LUBBOCK, TX (KCBD) - Texas ranks third in the country in agricultural production. That's more than $21-billion in agricultural products every year, and because the state is such a big part of the nation's production, the House Agriculture Committee met in Lubbock on Monday to hear from Texas farmers.
The 2012 farm bill will have a major impact on those farmers not to mention the local economy, and that's why the men writing the bill are traveling across the country gathering ideas straight off the farm.
From cotton to peanuts to dairy, the House Agriculture Committee wants to make sure Texas farmers have a say in the 2012 farm bill.
U.S Representative Randy Neugebauer hosted Monday's hearing.
"We need to hear from the actual producers and that's what's important about coming out into my congressional district and traveling around the country and hearing from the people that are actually day to day making their living from production agriculture," said Neugebauer.
13 diverse Texas farmers and ranchers testified before the panel, and gave their opinions and recommendations on what should change in the current bill.
"Sound farm policy is essential to protect the viability of the cotton industry and commercial agriculture in every part of the U.S," said cotton farmer Brad Heffington of Littlefield.
"I think we have a chance for the first time in my lifetime to see some very dramatic changes." said Brad Bouma, a dairy producer from Plainview.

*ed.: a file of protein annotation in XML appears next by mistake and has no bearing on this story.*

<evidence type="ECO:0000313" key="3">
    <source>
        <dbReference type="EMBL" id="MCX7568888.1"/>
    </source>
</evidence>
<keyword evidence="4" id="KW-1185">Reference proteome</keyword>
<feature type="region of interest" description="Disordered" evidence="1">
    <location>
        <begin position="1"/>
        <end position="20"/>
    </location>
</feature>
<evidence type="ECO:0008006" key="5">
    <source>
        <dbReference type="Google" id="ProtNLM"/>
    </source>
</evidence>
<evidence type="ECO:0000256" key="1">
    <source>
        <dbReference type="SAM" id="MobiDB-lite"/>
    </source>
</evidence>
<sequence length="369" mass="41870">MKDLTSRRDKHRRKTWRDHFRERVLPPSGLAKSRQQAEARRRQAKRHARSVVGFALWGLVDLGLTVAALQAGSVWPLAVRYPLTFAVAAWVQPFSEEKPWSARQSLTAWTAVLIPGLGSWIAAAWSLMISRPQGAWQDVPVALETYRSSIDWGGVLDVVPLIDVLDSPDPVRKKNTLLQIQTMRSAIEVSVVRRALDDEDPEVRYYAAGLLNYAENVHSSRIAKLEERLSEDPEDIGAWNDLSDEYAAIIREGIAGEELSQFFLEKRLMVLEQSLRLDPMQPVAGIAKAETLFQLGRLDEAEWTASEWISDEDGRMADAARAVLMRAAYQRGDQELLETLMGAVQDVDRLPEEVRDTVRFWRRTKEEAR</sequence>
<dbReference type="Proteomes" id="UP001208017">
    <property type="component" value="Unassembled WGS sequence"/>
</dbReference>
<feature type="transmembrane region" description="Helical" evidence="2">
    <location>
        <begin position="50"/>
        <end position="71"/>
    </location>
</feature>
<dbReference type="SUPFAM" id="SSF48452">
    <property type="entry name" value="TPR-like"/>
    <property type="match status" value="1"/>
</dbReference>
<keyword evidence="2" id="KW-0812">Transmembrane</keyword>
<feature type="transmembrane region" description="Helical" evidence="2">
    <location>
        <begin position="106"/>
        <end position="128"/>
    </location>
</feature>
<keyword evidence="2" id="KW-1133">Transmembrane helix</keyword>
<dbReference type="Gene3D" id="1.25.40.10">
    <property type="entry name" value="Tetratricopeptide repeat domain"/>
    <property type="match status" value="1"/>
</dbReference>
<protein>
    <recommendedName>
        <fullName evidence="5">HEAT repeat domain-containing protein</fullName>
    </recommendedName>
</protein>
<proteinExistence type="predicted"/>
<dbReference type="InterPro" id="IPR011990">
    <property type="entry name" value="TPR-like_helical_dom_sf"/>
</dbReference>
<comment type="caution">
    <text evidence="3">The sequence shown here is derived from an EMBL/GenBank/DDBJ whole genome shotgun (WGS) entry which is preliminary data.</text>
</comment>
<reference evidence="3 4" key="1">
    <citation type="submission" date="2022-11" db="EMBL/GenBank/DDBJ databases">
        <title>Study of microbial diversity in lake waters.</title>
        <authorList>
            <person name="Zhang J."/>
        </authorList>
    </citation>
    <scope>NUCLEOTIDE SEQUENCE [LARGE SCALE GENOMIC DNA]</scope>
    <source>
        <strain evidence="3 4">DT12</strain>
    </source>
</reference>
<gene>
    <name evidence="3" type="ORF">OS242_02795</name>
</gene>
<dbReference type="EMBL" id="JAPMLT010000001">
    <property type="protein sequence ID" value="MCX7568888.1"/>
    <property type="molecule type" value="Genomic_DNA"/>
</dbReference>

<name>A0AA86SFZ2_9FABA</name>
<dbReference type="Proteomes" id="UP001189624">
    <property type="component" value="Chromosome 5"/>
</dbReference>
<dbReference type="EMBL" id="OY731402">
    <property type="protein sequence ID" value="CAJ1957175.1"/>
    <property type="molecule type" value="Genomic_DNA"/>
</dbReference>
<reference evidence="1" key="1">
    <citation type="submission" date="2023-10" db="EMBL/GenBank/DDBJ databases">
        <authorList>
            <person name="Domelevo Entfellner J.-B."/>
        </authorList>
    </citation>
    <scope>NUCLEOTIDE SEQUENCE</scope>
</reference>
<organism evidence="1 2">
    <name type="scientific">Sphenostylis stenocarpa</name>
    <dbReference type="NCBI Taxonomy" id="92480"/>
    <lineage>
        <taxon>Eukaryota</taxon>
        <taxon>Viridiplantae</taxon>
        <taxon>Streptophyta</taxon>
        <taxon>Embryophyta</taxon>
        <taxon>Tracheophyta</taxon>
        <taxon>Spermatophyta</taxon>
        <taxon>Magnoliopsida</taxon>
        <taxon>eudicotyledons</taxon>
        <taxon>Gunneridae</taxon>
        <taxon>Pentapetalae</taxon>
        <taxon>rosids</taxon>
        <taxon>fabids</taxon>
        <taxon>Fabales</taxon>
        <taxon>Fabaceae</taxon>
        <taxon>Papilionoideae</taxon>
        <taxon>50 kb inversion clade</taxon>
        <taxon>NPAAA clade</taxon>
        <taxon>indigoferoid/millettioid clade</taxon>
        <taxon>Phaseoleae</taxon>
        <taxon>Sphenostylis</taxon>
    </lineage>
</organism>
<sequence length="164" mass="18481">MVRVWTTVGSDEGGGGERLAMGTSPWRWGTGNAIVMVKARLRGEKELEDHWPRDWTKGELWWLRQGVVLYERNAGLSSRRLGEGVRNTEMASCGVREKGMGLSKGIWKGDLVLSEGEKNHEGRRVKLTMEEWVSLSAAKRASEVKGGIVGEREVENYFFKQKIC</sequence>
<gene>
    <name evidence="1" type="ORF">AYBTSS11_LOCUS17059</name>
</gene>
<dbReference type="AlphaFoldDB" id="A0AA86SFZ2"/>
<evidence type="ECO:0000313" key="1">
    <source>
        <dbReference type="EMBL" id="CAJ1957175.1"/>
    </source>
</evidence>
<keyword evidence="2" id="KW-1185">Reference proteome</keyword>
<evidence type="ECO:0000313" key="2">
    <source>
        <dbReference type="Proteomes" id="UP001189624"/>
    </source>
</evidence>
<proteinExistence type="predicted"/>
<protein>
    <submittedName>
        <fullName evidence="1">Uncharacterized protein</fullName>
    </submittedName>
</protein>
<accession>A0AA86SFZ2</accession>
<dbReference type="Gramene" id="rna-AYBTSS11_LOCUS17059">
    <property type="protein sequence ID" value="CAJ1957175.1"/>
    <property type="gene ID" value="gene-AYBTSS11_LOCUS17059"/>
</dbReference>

Bouma was very confident after his testimony.
"Ideal for dairy farmers would be to have two basic prices for milk one that creates a price for fluid milk that you see in the supermarket everyday and then one that creates a price for all other venues of milk, whether that's cheese or powder, or products that we use here in the U.S. and export as well," said Bouma.
An idea that can only boost our state and local economy, but one issue Congressman Neugebauer hopes to see updated is crop insurance guidelines.
"What we hear time and time again from our producers is that the current crop insurance program is not working well for them it doesn't cover the risks that they are taking, it doesn't give them adequate coverage, doesn't give them very many choices," said Neugebauer.
Ideal would be to see better coverage, more flexibility and a tool that allows producers to manage those risks.
"One of things that you have to do is have a farm bill that covers all of agriculture it would be nice if one size fit all, but what you heard from of the witnesses just awhile ago is that one size does not fit all," said Neugebauer.
A couple hundred people attended Monday's hearing, but if you missed it, and would like to give your feedback about the future of the farm policy click here: http://agriculture.house.gov/index.shtml
©2010 KCBD NewsChannel 11. All rights reserved. This material may not be published, broadcast, rewritten, or redistributed.